Under-the-Sea Lab Provides Data for Landlocked Biologists

Guelph students benefit from West Coast observatory

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An underwater laboratory platform undergoes repairs during a VENUS maintenance cruise in Saanich Inlet in August.

Looking for a down-to-earth scientific project for his students, Prof. Joe Ackerman went all the way to VENUS. That’s the Victoria Experimental Network Under the Sea, an ocean observatory for studying everything from tides to temperatures to marine life near Victoria, B.C.

Guelph students taking “Introduction to Aquatic Environments” with the Guelph integrative biology professor use real-time, online data from VENUS to learn about scientific inquiry.

Taken by students in several majors offered by the Department of Integrative Biology, including marine and freshwater biology, this third-year course has no lab or tutorial. Looking for a data source to help those roughly 100 undergrads hone smarts in developing and testing hypotheses, Ackerman hit upon the novel ocean-monitoring project on Canada’s west coast.

VENUS operates scientific instruments installed in Saanich Inlet, the Fraser River delta and the Strait of Georgia. Sensors track various environmental factors including seawater temperature, salinity, dissolved oxygen, ambient sounds (including whale “songs”), currents and tides.

Information collected by those devices has helped researchers looking at climate change effects, fishing impacts and even decomposition rates of bodies in water.

Scientists deploy a new suite of sensors designed to measure vertical oxygen fluxes in Saanich Inlet. VENUS photos

Among those scientists is Ackerman, who belonged to a VENUS research team studying factors such as dissolved oxygen about 100 metres down on the sea floor. He has also studied boundary layer dynamics at the bottom of lakes, rivers and the coastal ocean.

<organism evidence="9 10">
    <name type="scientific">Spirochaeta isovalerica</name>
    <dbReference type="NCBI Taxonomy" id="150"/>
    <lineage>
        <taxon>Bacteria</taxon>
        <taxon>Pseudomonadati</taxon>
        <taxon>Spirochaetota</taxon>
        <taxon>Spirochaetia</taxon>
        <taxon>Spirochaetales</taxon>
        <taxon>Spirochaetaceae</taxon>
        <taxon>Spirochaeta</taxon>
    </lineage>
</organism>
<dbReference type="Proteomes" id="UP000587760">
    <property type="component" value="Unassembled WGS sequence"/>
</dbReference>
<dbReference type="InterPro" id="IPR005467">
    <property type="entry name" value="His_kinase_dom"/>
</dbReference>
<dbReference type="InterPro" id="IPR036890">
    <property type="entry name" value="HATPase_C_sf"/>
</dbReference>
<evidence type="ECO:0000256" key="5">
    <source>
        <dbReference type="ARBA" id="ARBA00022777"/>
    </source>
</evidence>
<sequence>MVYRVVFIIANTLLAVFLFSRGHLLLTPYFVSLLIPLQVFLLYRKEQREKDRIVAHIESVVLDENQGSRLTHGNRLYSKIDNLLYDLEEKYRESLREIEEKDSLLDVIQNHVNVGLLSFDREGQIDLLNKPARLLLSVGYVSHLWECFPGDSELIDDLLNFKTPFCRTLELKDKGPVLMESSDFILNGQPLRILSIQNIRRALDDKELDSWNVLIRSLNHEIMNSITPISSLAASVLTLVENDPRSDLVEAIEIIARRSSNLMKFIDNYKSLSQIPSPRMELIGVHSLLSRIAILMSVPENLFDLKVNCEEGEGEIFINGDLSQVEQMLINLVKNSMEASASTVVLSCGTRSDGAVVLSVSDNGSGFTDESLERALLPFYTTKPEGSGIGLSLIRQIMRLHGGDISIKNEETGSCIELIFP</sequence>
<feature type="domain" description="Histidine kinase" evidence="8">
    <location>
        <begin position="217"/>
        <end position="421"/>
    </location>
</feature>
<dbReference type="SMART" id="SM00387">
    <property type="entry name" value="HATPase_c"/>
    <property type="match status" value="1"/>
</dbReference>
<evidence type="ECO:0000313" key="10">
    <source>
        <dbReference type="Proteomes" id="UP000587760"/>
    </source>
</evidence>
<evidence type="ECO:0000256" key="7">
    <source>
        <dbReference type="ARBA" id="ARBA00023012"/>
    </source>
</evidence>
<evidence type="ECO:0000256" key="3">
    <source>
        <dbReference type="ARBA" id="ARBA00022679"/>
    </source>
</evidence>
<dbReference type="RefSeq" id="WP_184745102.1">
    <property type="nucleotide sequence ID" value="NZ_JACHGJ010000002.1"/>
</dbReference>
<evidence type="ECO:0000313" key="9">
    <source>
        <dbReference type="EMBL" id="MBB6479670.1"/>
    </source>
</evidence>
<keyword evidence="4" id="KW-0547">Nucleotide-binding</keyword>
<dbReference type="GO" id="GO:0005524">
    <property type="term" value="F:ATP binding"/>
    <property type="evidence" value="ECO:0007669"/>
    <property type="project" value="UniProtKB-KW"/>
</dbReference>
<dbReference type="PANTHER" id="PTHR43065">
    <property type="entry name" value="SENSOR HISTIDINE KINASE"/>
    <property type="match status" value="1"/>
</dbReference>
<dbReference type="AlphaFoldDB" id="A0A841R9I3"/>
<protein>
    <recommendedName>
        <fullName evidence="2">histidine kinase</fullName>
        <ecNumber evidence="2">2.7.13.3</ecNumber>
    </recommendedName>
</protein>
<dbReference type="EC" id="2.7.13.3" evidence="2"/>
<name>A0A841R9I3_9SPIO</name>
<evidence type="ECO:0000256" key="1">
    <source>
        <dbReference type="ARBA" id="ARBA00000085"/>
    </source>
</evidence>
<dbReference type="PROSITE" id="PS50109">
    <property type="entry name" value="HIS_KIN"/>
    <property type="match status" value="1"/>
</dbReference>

“People are looking at real-time data, not taking snapshots on board research vessels,” he says of the ocean project run by researchers at the University of Victoria (UVic). “It’s an innovative way of doing oceanography.”

Sent by fibre-optic cables to UVic, information is available on the Internet to ocean researchers and the general public at http://venus.uvic.ca/.

Ackerman’s students use the data to develop and test hypotheses relating dissolved oxygen with other factors such as water temperature, currents and conductivity. He says the assignment helps develop vocabulary – such as t-tests and linear regression – and skills in the scientific method among budding scientists.

Giulia Rossi, a third-year major in marine and freshwater biology, says VENUS data helped in understanding relationships between water temperature, salinity and other variables. “Without VENUS, there was no real way to get such accurate real-time data that would allow us to visualize relationships so clearly.”

Ackerman’s students have also used data from a surface buoy maintained by Fisheries and Oceans Canada and Environment Canada.

In 2007, the University of Victoria established Ocean Networks Canada (ONC), which runs VENUS and another undersea observatory west of Vancouver Island called NEPTUNE Canada. Data from both projects have been used in school lessons and assignments across Canada and abroad, says Ellyn Davidson, post-secondary education co-ordinator for the ONC Centre for Enterprise and Engagement.